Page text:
Leafcutter John: “I don’t want another manufacturer to tell me how I should be doing stuff.” Interview by Innerversitysound.


Leafcutter John press image

Leafcutter John is a UK musician, instrument maker, software designer and performer who has distinguished himself via a series of challenging yet emotively resonant releases initially on Planet Mu, Staubgold, Tsuku Boshi and more recently Desire Path Recordings. His music is a curious mix of ingredients, from experimental electronics to sweet natured pastoral folk, often occurring concurrently within the same song – even at the same time. With the release of Resurrection, his first LP since 2006’s The Forest on the Sea, Leafcutter John took some time out to speak with Cyclic Defrost.

Innerversitysound: In your pre arts school days, what did you listen to as a child with your family?

Leafcutter John: It sounds like a counselling session.

Innerversitysound: Just trying to work out where the folk roots come from. You have this underlying folk element within your music is deeper listening experience, did you happen upon it or was it a family listening thing.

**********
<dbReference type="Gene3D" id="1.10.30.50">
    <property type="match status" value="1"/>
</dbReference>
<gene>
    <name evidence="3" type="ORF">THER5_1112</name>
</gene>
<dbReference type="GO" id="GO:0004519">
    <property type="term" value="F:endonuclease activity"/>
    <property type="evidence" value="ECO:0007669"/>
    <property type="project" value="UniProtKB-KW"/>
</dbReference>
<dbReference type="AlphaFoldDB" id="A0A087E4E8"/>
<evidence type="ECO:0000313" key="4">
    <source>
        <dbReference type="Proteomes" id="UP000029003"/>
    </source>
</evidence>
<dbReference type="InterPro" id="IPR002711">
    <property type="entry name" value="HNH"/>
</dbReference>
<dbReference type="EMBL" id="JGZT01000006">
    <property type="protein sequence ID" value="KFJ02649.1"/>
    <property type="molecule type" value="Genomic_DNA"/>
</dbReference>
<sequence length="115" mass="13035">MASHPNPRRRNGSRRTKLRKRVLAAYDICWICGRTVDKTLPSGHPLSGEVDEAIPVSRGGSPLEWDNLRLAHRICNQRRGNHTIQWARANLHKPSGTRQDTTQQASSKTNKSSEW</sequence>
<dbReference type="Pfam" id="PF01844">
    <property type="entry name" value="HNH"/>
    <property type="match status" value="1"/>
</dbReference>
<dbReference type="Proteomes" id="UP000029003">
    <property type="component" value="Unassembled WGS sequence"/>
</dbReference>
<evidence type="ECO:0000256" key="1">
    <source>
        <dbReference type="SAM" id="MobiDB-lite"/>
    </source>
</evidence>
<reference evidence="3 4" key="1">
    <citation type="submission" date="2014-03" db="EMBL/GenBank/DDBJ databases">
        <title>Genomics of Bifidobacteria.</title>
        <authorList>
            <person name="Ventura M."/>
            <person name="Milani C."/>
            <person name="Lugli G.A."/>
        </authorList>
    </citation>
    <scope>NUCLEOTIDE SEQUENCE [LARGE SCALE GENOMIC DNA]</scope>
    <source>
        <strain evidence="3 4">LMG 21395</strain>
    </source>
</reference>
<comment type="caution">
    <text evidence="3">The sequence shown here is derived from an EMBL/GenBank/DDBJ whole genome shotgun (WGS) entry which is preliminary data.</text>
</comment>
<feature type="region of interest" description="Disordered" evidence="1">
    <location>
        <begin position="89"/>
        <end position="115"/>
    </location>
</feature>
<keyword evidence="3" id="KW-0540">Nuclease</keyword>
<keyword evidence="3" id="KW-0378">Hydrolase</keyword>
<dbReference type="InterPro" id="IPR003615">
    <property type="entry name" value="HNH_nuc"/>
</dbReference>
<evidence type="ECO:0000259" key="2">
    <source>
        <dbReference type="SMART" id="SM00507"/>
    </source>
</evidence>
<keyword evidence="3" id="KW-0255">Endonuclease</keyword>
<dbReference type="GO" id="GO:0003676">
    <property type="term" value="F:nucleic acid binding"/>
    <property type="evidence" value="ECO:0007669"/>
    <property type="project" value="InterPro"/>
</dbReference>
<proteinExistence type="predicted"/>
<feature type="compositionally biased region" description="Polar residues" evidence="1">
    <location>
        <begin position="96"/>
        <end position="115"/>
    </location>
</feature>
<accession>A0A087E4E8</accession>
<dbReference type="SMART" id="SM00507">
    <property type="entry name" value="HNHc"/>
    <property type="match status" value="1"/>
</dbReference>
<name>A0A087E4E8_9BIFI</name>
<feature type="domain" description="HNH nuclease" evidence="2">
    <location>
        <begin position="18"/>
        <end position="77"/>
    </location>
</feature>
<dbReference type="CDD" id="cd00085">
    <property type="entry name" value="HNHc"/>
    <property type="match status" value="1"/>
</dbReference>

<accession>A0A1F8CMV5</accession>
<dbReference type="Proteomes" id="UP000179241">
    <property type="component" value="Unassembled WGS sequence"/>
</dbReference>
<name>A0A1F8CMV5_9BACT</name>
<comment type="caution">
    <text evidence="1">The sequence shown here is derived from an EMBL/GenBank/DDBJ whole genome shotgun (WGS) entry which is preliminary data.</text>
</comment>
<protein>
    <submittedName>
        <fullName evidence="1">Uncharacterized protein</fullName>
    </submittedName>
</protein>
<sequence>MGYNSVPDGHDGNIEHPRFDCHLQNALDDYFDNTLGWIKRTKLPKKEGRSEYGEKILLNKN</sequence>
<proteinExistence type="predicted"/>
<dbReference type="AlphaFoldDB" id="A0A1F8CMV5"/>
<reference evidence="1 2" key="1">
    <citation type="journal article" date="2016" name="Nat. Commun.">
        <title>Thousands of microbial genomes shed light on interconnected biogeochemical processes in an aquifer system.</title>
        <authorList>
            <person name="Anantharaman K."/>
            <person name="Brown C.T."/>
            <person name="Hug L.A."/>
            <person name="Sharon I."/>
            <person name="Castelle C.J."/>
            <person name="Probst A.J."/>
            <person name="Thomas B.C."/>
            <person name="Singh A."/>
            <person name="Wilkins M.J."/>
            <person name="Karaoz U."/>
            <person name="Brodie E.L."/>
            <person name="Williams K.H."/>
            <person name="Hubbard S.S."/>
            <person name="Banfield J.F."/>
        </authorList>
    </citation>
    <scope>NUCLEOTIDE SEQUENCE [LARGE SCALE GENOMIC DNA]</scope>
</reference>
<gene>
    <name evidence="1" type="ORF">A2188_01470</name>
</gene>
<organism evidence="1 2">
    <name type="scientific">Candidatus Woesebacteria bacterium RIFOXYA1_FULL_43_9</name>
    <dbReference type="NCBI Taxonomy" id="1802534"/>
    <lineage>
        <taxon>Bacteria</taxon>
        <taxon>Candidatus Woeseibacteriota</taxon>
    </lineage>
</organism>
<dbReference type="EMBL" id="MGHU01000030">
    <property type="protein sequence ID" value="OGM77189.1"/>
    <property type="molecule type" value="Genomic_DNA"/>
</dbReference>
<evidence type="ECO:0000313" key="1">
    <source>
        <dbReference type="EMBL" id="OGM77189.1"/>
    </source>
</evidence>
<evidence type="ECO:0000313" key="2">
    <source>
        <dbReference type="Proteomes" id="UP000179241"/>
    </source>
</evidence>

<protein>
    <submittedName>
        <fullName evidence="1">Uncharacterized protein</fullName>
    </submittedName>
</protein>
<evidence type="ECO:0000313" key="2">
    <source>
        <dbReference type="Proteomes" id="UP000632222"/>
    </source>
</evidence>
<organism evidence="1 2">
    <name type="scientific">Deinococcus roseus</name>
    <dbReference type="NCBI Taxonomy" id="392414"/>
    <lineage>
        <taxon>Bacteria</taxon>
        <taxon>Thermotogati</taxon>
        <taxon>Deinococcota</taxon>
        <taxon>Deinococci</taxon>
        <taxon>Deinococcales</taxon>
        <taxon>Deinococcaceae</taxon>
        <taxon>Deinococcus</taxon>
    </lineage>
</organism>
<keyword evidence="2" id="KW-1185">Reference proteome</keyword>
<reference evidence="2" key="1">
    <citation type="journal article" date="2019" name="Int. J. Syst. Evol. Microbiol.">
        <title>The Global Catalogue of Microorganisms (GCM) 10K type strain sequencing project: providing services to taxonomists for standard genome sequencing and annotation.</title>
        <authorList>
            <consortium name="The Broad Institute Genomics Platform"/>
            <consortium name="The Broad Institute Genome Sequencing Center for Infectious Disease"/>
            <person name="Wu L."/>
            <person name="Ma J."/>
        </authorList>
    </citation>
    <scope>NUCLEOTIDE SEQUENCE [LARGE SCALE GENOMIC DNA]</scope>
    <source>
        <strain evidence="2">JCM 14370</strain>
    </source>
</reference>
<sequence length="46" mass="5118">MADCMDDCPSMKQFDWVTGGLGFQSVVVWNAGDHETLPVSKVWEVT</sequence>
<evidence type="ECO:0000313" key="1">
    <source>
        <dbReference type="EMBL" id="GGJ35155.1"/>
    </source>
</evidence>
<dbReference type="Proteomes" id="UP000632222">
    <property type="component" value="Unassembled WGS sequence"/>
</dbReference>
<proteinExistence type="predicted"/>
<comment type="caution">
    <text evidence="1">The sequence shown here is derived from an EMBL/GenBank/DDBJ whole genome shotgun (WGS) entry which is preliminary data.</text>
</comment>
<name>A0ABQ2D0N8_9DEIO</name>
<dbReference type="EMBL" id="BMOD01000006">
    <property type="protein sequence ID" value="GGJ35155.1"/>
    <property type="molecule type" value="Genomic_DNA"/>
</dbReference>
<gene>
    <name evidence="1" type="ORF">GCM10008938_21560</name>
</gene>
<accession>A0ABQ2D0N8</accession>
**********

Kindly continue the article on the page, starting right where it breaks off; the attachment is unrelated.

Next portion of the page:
Leafcutter John: There were no musicians in my family but my dad was a painter and he converted one of the rooms in the house into a little studio. He would play stuff while working at night and I would hear that at night filtered through the floor; seeping into to my room. It was heavily filtered Queen, Genesis, Jean Michel Jarre, Simon and Garfunkel and stuff like that.

Innerversitysound: It wasn’t where I thought it would be coming from I thought it would be more traditional English Folk like Molly Drake and the nature mysticism that goes into folk.